It’s a chilly late January morning and U.S. Transportation Secretary Mary E. Peters is in Montgomery, Ala., speaking bluntly about the need to revamp the nation’s highway program. At a press conference in a state transportation department maintenance shop, Peters praises Gov. Bob Riley (R), who’s standing nearby, for seeking to get the private sector more involved in road projects. Then she blasts the way the program operates now, declaring, “I have…zero confidence zero that if we send more money to Washington we’ll get any better results back.” .
Surface transportation programs stand at a critical juncture. Roads, bridges and transit lines are aging and construction costs rising. But the Highway Trust Fund, the prime federal-aid source for such infrastructure, is projected to show a $3.2-billion shortfall in its highway account in the fiscal year that starts Oct. 1 and cannot cover spending increases public works advocates want. As programs speed toward this crossroads, big questions loom: Which way should the programs turn? Who should pay for the trip?
The debate is Topic A in transportation circles and Peters, DOT’s chief since September 2006, is in the thick of it. Things are heating up. Congress may well repair the projected trust fund “hole,” but the patch would be temporary. A longer-range solution might be needed as early as fall 2009, when a major new transportation bill is due to replace the current statute, 2005’s SAFETEA-LU the Safe, Accountable, Flexible, Efficient Transportation Equity Act: A Legacy for Users.
D T/James Kim
Peters studies Alabama highway plans with state DOT Director Joe McInnes.
The Bush administration’s term will end well before that new bill will be drafted, but Peters clearly doesn’t intend to just run out the clock. In fact, as her Alabama remarks show, she has become an increasingly vocal critic of the current federal role in funding and overseeing highway and transit infrastructure.
That became clear Jan. 15, when the National Surface Transportation Policy and Revenue Study Commission issued a study that was nearly two years in the making. Nine of the 12 commissioners issued a majority report, saying current annual spending is only 40% of the $225 billion to $340 billion they said is needed. To close the gap, they called for a 25¢-to-40¢-per-gallon hike in the federal fuels tax, plus more tolls, private-sector help, new transit and passenger-rail fees and increased funds from states.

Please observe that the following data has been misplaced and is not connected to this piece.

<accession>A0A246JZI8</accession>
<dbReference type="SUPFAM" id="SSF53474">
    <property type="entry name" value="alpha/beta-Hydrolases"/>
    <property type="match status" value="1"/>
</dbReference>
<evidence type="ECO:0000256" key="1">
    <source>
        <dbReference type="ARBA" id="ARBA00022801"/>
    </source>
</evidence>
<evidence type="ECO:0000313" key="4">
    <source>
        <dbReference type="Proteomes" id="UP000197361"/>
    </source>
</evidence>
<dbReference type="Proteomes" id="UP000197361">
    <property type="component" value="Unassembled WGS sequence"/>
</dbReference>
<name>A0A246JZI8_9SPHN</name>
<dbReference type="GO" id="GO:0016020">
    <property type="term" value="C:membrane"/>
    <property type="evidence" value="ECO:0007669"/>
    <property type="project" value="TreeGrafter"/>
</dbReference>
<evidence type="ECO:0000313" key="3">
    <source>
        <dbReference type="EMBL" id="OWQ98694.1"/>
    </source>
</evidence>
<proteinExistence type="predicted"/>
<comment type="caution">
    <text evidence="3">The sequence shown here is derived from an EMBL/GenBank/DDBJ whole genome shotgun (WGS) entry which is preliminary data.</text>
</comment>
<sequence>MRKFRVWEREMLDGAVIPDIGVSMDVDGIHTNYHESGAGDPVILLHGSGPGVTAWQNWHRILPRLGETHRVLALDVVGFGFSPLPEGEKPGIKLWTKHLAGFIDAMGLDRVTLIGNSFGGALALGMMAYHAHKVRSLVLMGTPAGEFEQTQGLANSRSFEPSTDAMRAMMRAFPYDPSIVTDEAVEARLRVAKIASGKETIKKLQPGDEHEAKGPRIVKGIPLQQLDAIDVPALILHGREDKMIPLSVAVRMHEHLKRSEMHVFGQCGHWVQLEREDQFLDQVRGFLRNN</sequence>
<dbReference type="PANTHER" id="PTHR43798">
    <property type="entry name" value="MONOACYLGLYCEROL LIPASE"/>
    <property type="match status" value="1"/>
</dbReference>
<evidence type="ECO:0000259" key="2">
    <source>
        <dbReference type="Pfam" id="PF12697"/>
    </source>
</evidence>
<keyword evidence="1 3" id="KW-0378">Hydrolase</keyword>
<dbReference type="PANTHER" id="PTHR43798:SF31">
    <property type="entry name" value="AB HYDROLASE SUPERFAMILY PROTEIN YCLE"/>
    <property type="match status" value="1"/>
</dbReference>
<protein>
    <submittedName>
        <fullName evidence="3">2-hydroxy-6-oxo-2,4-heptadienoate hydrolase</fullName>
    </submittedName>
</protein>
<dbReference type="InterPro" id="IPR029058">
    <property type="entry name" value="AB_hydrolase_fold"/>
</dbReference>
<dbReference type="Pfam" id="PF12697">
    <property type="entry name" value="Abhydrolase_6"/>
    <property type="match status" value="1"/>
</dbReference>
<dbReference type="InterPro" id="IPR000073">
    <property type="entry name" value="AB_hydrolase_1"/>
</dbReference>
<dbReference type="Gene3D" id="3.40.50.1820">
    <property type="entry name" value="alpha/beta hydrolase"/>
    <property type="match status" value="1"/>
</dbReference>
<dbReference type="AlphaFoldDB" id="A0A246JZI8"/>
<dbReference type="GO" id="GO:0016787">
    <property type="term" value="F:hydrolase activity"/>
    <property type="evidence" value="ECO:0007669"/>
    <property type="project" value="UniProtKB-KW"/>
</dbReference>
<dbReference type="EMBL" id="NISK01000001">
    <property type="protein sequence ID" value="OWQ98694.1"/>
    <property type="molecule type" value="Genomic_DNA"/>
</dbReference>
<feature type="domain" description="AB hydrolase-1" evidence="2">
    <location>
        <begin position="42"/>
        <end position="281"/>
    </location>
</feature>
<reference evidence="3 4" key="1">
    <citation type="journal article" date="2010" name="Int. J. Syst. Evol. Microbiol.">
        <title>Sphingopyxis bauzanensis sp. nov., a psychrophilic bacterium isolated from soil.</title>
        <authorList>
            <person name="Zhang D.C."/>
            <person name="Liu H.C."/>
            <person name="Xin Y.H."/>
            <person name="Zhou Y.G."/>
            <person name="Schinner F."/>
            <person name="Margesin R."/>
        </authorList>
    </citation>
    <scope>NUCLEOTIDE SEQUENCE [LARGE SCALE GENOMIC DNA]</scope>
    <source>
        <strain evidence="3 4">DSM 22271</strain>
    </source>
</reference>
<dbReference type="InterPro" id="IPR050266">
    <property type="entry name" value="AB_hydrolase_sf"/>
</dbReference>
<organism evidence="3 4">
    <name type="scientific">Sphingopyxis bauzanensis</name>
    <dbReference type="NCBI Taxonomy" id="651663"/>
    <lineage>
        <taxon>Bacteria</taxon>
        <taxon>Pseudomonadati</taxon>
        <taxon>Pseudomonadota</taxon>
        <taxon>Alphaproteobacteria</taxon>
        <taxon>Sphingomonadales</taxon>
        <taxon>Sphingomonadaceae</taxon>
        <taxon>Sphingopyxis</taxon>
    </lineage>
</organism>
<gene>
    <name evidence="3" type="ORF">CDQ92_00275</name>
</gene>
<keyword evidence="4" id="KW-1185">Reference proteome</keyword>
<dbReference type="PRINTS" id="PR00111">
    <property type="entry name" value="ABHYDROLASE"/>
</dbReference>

But Peters, who chaired the commission, and two other panel members objected vociferously to the majority views. The gas-tax hike, which would represent up to a tripling of the current 18.4¢-per-gallon levy, was a big reason for Peters’ dissent. But her criticism is more fundamental, as she made clear in interviews with ENR on her recent trip to Alabama.
“I think that we should only do at the federal level what is truly in the national interest,” Peters says. “And everything else, we should offload down to the state and local level.” Along with that shift, she favors more public-private partnerships, tolling and traffic-pricing mechanisms to ease congestion.
Peters champions public-private partnerships, such as California’s State Route 125 job.
Peters doesn’t think the federal government should get out of highways and transit altogether, but contends its role should be sharply reduced. In her view, federal responsibilities should include maintaining Interstate highways and other arterials, projects of national and regional significance, regulating highway safety and doing research in areas that benefit the national interest.
“I think the federal government should collect and keep only that portion of the gas taxes that we’re collecting that meets those federal interest requirements, and the rest of it we should either give back to the states or never collect from the states to begin with so that it doesn't become federalized income,” she says.
Similarly, she says public transit is important and needs continued support. Peters believes a federal transit agency could have a role in setting security and safety standards, but she thinks states should decide which projects should go forward and have the flexibility to devote to transit whatever portion of their surface transportation funding they feel is appropriate.
Responding to emergencies also would be a federal job, based on Peters’ actions after last year’s Minneapolis bridge collapse. She flew to the scene the day after the accident, made two more trips in the next eight days, one of them with President Bush, and delivered $55 million in initial relief funds. She supported the $195 million Congress approved for the replacement bridge, but opposed adding funds for deficient bridges elsewhere. Congress disagreed, approving $1 billion.
THE U.S. NAVY/M C S S J A N
Peters delivered federal money to Minnesota officials after Minneapolis bridge failure.
Peters, 59, has long been well-known in transportation circles. She led DOT’s Federal Highway Administration from 2001 to 2005. Before that, the Arizona native spent 16 years at her home state’s DOT. She started as a secretary, and rose to be director for three years. “When I left, she was a slam dunk to replace me,” says Larry Bonine, ADOT director from 1993-1998. Before becoming DOT Secretary, she was a senior vice president with Omaha-based HDR.
Peters wasn’t always in transportation. When she and her husband, Terry, lived in Indiana, from 1967 to 1984, her jobs including working as a meatcutter on the “killing floor” at a slaughter house. As a union steward, she was involved in...